David K. Webster liked to think that he was an intellectual. Hell, he liked more than to just think—he knew he was. He saw no problems with the fact he was comfortable with it, either. At least, usually. He tended to have the bad habit of focusing on idle thoughts for entirely too long. The more he wanted to NOT think about something the more he discovered, of course, that he could only focus on the one damn thought he was so desperate to avoid. It didn't help that Leckie had left him on his own in this after dropping that bombshell on him. Not that he needed Leckie for everything, just that—damn it, this was all his fault in the first place and now he wasn't even there to distract Webster from himself.
"What the fuck's wrong with you?"
Webster didn't even bother to look up from his notes, not taking the bait as he continued to idly flip through the papers in his hand over and over. He didn't so much as acknowledge Liebgott's presence besides a dryly raised brow which was quickly obscured by the manila pad of paper in his hand and an equally dry, “I'm not in the mood for our usual throws so please amuse yourself."
"Jesus, fine, you ain't doin’ me any fucking favors," Liebgott finally grunted out, far more annoyed at the silent treatment than Webster supposed he should be. "You’re only acting like a bitch just ‘cause your fucking boyfriend ain’t here."
Webster straightened and lowered the pad ever so slightly.
"Robert isn't my boyfriend and I don’t feel up to squabbling with you like a five year old today. It hardly has anything to do with him." It was extremely clear from his clipped tone that Webster was not in the mood. Translation: He mad.
Liebgott just snorted and crossed his arms, plopping into his seat and making eyes at the ceiling. "Yeah, whatever, rich boy."
For as easily as Webster could file folders away, stuffing the distraction of his angry tone of vexation in the back of his mind was not proving to be an easy task. Of course, it all came back full-circle anyways. His friends were convinced from whatever tales Leckie was weaving that he and this--he sneaked a glance and promptly returned to frowning when Liebgott met it with a barely-contained smirk--egotistical, insane, incompetent asshole. He pointedly broke the gaze and kept his eyes focused on a stain on the table. At least it wasn’t nearly as aggravating as the taxi-cab driver himself, even if someone had been lazy in cleaning it. Webster tried to think about how much that one spot bugged him. It still wasn’t enough to encompass the horrible revelation he’d previously received.
"Where the fuck are they?" Liebgott broke into the silence just when Webster's mind was going to work at being disgusted with the state of the table. He raised his eyes to find Liebgott leaning back into the chair, still smirking at him. Webster sighed—of course, give him an inch and he’d run off with a damn mile.
Webster couldn't handle it. Not right then, let alone at all. He made sure to go back to the table and, after a few moments, Liebgott went back to the ceiling more than a little huffy.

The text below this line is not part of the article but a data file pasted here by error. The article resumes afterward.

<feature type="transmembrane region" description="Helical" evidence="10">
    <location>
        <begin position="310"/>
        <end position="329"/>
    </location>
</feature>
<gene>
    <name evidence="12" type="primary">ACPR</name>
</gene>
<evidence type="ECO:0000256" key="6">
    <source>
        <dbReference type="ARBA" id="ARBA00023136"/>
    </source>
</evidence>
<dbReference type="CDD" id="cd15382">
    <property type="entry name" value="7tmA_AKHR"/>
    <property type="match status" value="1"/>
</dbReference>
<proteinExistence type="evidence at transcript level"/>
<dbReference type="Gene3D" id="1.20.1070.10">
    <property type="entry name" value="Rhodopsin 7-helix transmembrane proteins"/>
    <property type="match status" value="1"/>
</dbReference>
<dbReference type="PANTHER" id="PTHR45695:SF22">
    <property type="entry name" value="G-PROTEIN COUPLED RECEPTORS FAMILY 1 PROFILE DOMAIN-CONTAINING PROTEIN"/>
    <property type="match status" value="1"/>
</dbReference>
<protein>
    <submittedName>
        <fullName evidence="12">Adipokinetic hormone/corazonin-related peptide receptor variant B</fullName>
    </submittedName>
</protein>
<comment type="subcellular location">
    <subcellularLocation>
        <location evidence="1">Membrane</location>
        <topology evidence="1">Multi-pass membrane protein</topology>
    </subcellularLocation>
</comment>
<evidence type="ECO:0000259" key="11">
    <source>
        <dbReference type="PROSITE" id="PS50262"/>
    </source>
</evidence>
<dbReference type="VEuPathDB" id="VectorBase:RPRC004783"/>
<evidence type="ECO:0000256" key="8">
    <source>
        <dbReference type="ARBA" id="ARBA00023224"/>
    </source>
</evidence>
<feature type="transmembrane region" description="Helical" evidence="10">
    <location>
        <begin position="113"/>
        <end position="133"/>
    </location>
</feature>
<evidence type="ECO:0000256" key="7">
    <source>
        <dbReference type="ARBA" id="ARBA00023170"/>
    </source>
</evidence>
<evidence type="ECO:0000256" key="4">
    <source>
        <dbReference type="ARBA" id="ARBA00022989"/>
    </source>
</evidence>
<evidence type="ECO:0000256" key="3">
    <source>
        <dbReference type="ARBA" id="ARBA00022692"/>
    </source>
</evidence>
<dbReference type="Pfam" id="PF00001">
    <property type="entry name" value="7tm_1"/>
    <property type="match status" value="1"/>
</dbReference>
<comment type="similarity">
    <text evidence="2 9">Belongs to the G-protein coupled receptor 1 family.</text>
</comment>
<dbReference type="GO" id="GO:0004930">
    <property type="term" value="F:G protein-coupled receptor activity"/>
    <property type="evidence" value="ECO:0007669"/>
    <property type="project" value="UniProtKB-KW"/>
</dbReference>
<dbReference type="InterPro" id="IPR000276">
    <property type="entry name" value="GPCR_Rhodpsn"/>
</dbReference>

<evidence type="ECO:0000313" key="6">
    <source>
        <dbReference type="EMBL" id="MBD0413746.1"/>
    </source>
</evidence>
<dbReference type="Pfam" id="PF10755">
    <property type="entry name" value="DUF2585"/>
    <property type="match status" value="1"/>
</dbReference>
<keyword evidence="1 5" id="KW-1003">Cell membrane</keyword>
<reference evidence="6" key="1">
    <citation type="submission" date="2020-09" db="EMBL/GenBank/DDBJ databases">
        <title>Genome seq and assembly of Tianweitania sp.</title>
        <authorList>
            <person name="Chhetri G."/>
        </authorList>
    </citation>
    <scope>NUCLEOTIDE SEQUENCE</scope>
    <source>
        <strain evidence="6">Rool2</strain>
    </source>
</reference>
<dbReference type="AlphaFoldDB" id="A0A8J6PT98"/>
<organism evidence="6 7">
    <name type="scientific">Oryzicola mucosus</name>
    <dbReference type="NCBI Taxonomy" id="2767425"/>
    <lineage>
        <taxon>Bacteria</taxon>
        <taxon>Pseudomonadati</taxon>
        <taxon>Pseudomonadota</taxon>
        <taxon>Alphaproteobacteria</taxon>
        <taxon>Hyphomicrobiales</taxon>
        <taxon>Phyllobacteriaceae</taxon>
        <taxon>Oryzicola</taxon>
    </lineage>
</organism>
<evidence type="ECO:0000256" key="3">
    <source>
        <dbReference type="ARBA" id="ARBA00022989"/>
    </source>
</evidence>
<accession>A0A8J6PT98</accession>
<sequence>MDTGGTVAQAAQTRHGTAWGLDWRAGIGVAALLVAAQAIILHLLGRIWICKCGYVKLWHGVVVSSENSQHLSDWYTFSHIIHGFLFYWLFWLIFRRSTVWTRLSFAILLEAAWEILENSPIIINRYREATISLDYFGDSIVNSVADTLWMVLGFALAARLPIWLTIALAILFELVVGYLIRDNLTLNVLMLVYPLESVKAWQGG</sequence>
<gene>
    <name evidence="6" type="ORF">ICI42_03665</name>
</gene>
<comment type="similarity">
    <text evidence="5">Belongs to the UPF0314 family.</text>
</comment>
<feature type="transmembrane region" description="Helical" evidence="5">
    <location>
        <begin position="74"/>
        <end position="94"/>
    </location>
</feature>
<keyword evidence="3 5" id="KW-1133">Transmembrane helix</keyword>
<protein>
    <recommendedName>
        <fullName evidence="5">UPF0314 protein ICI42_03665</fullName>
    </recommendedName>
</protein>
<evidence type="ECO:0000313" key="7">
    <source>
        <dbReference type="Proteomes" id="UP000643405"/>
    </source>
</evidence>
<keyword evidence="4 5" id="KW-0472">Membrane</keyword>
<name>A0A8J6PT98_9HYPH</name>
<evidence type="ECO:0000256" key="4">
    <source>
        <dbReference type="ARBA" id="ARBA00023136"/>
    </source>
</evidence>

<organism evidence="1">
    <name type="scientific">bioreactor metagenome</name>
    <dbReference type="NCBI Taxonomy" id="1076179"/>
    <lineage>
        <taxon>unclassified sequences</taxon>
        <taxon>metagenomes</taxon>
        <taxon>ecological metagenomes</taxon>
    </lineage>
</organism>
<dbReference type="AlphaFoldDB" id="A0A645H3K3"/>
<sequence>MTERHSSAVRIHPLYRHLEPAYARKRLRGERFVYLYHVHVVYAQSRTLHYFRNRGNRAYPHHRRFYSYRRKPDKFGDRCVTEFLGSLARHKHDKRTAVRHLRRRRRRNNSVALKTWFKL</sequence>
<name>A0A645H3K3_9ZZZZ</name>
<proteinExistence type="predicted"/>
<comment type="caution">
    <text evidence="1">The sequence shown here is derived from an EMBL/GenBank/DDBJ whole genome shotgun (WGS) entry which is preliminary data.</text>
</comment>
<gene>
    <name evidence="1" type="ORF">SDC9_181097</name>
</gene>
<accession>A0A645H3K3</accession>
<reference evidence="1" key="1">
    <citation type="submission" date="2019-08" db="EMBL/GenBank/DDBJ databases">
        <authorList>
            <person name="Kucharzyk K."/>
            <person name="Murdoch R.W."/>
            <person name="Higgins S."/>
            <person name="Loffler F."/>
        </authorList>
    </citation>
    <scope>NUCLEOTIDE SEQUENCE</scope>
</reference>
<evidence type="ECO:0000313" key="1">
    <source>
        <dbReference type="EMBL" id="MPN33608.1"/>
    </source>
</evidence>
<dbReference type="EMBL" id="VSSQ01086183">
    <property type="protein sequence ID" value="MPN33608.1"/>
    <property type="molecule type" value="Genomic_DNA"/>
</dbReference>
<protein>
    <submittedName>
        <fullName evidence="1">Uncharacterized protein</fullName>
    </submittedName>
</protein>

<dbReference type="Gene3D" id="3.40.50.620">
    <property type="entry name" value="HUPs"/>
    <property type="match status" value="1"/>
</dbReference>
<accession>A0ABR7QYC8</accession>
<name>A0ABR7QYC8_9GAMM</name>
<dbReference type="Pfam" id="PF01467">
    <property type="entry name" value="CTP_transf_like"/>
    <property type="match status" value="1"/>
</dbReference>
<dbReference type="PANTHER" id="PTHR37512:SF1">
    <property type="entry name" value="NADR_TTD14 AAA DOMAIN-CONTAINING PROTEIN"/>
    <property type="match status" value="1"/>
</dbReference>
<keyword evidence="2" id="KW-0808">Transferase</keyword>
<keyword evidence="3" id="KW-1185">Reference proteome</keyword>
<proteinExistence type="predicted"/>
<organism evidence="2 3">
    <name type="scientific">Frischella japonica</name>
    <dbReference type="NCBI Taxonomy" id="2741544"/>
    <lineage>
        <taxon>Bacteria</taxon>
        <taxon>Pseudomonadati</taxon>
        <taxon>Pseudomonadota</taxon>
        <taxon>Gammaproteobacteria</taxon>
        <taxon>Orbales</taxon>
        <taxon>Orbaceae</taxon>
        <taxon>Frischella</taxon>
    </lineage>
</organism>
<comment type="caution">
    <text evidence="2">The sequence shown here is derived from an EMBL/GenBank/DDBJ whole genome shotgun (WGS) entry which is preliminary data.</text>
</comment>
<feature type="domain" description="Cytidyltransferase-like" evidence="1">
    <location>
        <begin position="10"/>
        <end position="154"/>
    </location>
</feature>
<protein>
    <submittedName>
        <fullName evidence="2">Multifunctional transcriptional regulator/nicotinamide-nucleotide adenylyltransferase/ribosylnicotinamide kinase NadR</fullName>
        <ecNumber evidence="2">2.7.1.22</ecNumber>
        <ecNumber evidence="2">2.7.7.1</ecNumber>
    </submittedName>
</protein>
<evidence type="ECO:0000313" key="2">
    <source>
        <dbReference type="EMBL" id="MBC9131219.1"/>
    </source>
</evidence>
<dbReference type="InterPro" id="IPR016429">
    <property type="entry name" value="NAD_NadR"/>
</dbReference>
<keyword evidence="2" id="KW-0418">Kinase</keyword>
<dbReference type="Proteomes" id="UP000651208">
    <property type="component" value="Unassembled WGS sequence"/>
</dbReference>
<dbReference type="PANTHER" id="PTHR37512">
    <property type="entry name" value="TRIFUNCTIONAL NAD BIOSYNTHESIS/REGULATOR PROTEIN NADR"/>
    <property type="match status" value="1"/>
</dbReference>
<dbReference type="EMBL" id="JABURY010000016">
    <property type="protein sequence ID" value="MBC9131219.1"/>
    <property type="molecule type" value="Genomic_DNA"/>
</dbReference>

God, Webster didn't even really think Liebgott was THAT good-looking. Webster's eyes widened as he concentrated on not only derailing that train of thought but also taking apart the entire rail and selling it for scrap metal.
With suspiciously good timing Buck opened the door cautiously and tentatively, as if half-expecting them to be twin tornadoes. He actually had the audacity to stare at the relative calm of the room.
"Boys," he greeted with a polite smile, though tinged with confusion. He opened the door a little wider and turned around to whisper to whoever was there—most likely Mac.
Liebgott didn't avert his gaze from the ceiling and Buck, half-joking, half-concerned, finally entered the room. "Dear god, Webster. You killed him, didn't you?"
Liebgott raised a brow and snorted regardless, crossing his arms as he faced them.
Fuck off," he greeted breezily. Mac emerged from behind Buck, closing the door behind him.
"Uh, right." Mac placed down his frappe and opened his folder, eager to begin work and trying to look like the model law student. "Shall we just begin?"
Webster didn't like Mac much but he was grateful for the distraction.
Surprisingly enough, the whole meeting went smoothly enough to where they were able to finally settle all but a few kinks. Webster was just glad the whole damn thing was almost over. Then he could go back to his rather busy life without all this hassle. Of course, after the meeting, the first place he headed over to was a nearby bar knowing full and well that he wouldn't be seeing Leckie there. He still went anyways, the need to get drunk alone propelling him towards the giant, solid oak doors. None of it made sense. Leckie had been off-kilter in recent weeks. He wasn’t usually one to hide things but there was still a lot, Webster realized, that he didn't know about Leckie. And maybe that stung just as much as the whole Liebgott thing was confusing him.